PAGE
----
After six months, she has acquired a dazzling array of lacy underwear, a handbag embarrassingly known as a Kelly, and a relish for all aspects of Parisian life. She also knows some French expressions of a handy sexual nature. The most printable include tombeur (a seducer) and artillerie de nuit (the suspenders, etc). The forces of darkness loom in the background. Images of Bosnia flicker across the television screen, there is an attempted suicide, a corpse in the dustbin, a hostage drama, but nothing bothers Isabel too much. The children are released from the gunman in the tower and she's off with them at once for hamburgers and milkshakes.
Her lover dumps her, but there's another in a day or two. She has learnt to look like a French girl, she has read some European literature and she amuses people by cutesy behaviour; she even tries to be cutesy with the reader by going on about her "stomachaches" and her headstrong, wide-eyed ingenue ways. In fact, she is self-obsessed, callous and pert; this is unfortunate, as she is the book's narrator and we are obliged to look through her eyes at its essential subject-matter, the cultural differences between America and France.
Many of these observations are too complex and subtle to have emerged from Isabel, but once one has decided not to care about this, it is all very enjoyable. The novel simply provides a framework, with family gatherings provoking the most choice reflections. "`In America too, people are often cruel to cats,' I assured him, though I had learned that it did not ingratiate you with the French to claim to share their social problems. This challenges either their belief that their problems are worse, or their belief that American ones are so much worse that a comparison is insulting."
There is a rare moment of poignancy when Isabel's parents arrive and she feels shame for her mother whose suit, "a normal Californian blue, was just a shade too blue". Nor do the parents understand sumptuous French roast chicken, "cheap food in Santa Barbara". This lunch, while fairly obviously a set-piece, provides one of the best lines in the book: "We are thinking of going sea-kayaking in Patagonia."
Meals, property laws, the family, shopping habits, smoking, sugarcubes, beggars, hunting, the wily Frenchwoman and her petits soins, furniture, Catholicism, the effect of a rosewater tissue on internal lubrication - it's all there, mostly gentle, sometimes sharp, but entirely amiable. The Parisian background is vividly drawn: the falling of leaves, miraculous to a Californian, the statues blackened by rain looming through winter fog, the ornate entrances to the Metro.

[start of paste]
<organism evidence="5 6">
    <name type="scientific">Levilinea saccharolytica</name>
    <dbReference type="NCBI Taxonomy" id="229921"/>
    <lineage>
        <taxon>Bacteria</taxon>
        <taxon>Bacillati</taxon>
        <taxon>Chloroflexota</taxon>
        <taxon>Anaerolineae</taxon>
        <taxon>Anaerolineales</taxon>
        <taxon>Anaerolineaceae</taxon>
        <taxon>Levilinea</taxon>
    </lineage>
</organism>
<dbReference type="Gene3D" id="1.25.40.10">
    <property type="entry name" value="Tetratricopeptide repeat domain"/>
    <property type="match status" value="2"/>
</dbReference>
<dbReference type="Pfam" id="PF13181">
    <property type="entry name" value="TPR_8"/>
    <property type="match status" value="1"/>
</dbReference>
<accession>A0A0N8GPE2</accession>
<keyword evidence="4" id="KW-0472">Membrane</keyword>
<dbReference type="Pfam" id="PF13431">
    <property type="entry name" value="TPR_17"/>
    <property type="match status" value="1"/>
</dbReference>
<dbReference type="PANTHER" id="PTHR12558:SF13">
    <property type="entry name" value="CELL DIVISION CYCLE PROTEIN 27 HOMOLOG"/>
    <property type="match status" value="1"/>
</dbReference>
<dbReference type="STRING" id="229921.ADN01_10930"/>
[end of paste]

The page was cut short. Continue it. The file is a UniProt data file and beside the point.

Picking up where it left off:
But the novel itself becomes tedious. There are too many characters, some of whom have no part at all to play. There are too many plots depending on coincidence and Isabel's dimness. The moments of drama lack tension and impetus, and people react unconvincingly. Tragedy is grafted on to frivolity in an arbitrary and distasteful manner. There are occasional oddities in the text, there are misprints and omissions and some ugly sentences - Isabel is "hoping to get some of my rough Californian edges buffed that the University of South California had failed to efface".
Each chapter bears a portentous epigraph from a French writer. This lends an air of pretension, which is intensified by phrases like "the romance of political morality" (Isabel starstruck by her lover's TV appearances) and the suggestion that "Americans come to France to escape the moral obligations of their reality". There is no resonance here from James, Fitzgerald or Hemingway. This book reads like a rushed job, a souffle which has subsided through overexposure. Diane Johnson is a highly respected American writer who in the past has been shortlisted for the Pulitzer Prize. Just a bad-hair day.